Welcome to a new blog series highlighting influential women from friend to the famous. These women have a common thread of being influencers in their field and a love of the arts. Our first edition features Kim Smiley, Founder of Sapphô Jewelry and the Empathy Effect, a 365 day social experiment, and the posthumously trending Frida Kahlo. I recently had the pleasure of meeting Kim in Toronto and viewing her beautiful creations. I was struck by her wide range of overflowing talents. Her enthusiasm is contagious and she, like Frida Kahlo, seems bigger than life in what she is accomplishing.
The Empathy Effect has taken Facebook by storm, her jewelry line is beautiful and charitable at the same time and that is just the tip of the iceberg. What struck me most about Kim Smiley, was her warmth and sense of “Sisterhood”. She’s one of those special people who you can connect to immediately. In a parallel universe, I believe she and Frida Kahlo would have become fast, and enduring friends.
When I was 8, I had a bright pink and red striped bathing suit. “Red and pink don’t match. You clash,” a couple of kids said. I didn’t care. Non-conformity was in my blood. Frida and I are similar that way. She had a devil may care style and sensibility that permeated everything about her: personality, philosophy and painting. High contrast, bold juxtapositions, seemingly surreal.Frida had no limits. “Feet, what do I need you for when I have wings to fly?” Despite her transcendence, Frida’s feet were firmly planted in the world. She empathized deeply with everyone, perhaps because she endured so much suffering. Frida would often say, “I was born a painter.” I always felt the same way.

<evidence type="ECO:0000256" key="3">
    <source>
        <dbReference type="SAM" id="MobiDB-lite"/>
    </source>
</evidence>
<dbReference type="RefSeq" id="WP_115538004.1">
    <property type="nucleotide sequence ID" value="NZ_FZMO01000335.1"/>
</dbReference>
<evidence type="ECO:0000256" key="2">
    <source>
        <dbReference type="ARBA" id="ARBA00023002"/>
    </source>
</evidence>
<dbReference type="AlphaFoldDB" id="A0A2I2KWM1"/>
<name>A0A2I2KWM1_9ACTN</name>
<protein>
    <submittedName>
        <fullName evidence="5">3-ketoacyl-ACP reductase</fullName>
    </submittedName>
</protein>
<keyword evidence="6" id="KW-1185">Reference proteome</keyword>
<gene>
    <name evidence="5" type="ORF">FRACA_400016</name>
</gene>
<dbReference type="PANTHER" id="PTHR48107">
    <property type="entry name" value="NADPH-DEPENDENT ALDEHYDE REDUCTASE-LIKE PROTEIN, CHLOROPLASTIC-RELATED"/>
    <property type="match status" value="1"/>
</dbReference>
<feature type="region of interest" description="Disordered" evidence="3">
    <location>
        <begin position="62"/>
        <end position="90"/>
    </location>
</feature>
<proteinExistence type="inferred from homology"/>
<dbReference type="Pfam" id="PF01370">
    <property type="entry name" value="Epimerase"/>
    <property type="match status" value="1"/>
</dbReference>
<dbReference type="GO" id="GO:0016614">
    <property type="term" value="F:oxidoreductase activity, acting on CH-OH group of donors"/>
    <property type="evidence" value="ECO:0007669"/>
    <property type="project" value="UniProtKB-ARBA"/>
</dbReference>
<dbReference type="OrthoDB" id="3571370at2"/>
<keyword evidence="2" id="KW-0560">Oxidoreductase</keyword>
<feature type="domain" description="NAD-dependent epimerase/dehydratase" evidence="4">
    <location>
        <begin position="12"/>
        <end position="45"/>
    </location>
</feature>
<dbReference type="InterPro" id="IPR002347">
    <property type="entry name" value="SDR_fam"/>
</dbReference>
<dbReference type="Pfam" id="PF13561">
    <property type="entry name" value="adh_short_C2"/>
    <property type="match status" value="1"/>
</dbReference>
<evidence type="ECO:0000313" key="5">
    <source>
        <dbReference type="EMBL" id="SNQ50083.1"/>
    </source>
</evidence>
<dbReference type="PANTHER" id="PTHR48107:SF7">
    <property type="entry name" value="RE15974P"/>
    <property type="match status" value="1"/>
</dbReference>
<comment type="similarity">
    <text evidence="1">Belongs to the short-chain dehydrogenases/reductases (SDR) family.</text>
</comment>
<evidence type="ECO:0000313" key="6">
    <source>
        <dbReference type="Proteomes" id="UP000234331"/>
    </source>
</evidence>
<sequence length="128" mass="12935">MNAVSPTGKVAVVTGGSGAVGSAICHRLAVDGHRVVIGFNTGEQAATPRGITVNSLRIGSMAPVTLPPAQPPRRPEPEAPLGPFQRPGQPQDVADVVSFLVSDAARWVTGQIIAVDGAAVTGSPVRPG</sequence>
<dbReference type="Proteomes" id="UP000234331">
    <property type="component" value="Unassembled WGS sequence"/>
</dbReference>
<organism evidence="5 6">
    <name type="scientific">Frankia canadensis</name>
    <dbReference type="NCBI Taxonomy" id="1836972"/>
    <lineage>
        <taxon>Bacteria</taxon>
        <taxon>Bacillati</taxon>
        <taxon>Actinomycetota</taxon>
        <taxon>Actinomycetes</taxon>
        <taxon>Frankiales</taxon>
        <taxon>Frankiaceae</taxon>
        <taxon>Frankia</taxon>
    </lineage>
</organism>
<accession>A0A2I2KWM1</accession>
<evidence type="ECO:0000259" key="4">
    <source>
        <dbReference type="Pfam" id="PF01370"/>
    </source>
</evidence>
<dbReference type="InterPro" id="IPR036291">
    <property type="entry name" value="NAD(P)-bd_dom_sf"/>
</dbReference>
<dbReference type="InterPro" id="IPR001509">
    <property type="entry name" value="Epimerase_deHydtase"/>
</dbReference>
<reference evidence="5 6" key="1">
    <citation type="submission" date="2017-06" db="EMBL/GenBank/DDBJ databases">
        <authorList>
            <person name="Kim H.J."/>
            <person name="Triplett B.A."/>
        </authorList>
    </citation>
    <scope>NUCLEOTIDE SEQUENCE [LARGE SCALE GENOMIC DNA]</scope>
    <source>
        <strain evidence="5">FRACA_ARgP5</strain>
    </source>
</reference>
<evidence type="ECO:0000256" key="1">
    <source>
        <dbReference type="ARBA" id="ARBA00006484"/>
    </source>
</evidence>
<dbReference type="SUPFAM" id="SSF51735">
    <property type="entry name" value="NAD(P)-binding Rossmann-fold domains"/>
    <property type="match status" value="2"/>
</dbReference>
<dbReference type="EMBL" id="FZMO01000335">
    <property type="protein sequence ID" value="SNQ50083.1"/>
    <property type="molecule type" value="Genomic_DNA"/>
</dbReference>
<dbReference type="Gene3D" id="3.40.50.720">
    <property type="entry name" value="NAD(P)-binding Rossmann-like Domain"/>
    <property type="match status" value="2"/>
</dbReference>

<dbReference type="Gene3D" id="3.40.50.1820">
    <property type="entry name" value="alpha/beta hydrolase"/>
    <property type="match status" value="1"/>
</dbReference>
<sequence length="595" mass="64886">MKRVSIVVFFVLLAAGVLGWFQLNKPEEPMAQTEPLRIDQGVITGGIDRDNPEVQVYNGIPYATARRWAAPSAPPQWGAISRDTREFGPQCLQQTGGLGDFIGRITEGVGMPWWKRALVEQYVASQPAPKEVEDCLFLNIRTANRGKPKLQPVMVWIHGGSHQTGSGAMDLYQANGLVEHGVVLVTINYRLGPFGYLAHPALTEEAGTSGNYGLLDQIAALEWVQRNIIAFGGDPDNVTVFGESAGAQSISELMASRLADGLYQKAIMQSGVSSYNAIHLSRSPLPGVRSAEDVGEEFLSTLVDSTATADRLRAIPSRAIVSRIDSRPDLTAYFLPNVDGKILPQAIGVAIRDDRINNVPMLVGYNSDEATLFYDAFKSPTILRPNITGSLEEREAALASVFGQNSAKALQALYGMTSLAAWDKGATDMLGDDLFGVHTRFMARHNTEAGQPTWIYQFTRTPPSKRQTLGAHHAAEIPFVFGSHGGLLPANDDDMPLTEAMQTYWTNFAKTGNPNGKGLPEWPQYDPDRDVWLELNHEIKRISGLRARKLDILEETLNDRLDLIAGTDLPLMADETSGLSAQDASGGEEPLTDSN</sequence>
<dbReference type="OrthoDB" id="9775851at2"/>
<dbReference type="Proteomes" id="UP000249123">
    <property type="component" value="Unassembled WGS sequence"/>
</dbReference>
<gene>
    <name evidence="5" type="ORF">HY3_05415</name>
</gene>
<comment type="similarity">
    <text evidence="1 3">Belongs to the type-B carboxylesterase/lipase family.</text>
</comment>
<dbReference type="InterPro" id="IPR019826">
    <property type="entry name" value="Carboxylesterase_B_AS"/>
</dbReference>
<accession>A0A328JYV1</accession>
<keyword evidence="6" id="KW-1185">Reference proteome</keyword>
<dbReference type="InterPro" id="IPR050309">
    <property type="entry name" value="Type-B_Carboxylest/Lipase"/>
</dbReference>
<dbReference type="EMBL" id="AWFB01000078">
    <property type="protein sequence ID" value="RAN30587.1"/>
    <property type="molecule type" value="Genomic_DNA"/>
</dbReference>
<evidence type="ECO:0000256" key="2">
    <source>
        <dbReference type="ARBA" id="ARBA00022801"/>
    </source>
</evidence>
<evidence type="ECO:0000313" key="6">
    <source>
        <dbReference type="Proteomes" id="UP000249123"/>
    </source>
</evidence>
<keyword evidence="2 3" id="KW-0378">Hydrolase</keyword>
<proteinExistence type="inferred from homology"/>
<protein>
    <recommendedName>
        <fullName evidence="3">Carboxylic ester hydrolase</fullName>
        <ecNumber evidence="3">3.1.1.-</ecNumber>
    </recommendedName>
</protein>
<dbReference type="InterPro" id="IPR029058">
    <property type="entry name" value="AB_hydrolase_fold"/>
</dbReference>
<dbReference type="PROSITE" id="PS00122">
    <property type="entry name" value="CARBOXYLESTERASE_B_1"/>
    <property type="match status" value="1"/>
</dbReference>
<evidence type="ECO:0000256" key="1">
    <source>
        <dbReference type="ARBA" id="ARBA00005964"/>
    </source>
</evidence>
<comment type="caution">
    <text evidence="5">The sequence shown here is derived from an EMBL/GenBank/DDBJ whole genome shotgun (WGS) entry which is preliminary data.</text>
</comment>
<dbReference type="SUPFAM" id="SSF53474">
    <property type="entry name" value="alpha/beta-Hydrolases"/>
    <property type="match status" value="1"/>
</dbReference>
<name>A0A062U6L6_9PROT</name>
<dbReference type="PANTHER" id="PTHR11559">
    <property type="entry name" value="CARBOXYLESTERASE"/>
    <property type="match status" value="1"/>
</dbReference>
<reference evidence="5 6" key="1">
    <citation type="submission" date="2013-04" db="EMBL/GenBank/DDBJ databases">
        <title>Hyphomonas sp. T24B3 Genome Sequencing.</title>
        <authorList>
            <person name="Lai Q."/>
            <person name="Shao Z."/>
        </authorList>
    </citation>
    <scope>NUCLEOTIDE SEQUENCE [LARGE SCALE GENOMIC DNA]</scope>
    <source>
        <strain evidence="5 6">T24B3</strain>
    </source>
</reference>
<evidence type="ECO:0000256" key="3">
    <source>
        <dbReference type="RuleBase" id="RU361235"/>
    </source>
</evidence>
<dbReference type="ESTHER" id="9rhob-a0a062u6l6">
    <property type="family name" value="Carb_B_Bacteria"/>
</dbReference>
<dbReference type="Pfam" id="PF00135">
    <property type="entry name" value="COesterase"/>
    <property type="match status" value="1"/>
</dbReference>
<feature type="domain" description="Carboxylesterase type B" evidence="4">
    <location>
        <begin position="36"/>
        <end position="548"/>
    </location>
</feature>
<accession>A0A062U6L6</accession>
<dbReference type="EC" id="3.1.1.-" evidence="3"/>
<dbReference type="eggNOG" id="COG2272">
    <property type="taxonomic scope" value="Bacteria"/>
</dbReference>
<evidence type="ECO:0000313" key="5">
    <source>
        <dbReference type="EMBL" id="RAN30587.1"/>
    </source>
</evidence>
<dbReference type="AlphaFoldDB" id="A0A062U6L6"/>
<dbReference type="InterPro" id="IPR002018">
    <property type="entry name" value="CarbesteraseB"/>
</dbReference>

Find more inspiration at:
NEW YORK BOTANICAL GARDENS TEXTILE AND GOURD CARVING DEMONSTRATIONS: ARTISANS FROM CHIAPAS AND OAXACA
August 11–20: 10 a.m.–6 p.m. (exception: August 15; 10 a.m.–12:30 p.m. & 4–6 p.m.)
September 10–October 12: Tuesdays & Wednesdays, 11 a.m.–3 p.m.; Thursdays & Fridays, 11 a.m.–5 p.m.; Saturdays & Sundays, 10 a.m.–5 p.m.
Women artisans from Chiapas and Oaxaca demonstrate their age-old techniques in weaving and embroidery. Using the backstrap loom, these textile artists evoke ancient motifs with natural dyes, striking a beautiful balance between traditional and contemporary. In August, visiting artisans also carve and draw graceful designs onto gourds, or jicaras, communicating their personal and communal stories of celebrations, myths, and folklore.
FRIDA KAHLO: THROUGH THE LENS OF NICKOLAS MURAY, WITH TRADITIONAL MEXICAN COSTUME FROM THE TEXTILE MUSEUM OF CANADA
Jun 10 – Sep 7, 2015
Frida Kahlo: Through the Lens of Nickolas Muray comprises 50 photographic portraits of renowned Mexican artist Frida Kahlo taken by Hungarian-born photographer Nickolas Muray between 1937 and 1946, capturing the exceptional breadth of Kahlo’s persona from the photographer’s unique perspective as her friend and intimate confidant. The exhibition includes pioneering color images whose lush, saturated colors highlight the elaborate wardrobe that was an intrinsic part of Kahlo’s identity during the 1930s and 40s, when political idealism and national fervor were at their height among her circle of urban intellectuals.
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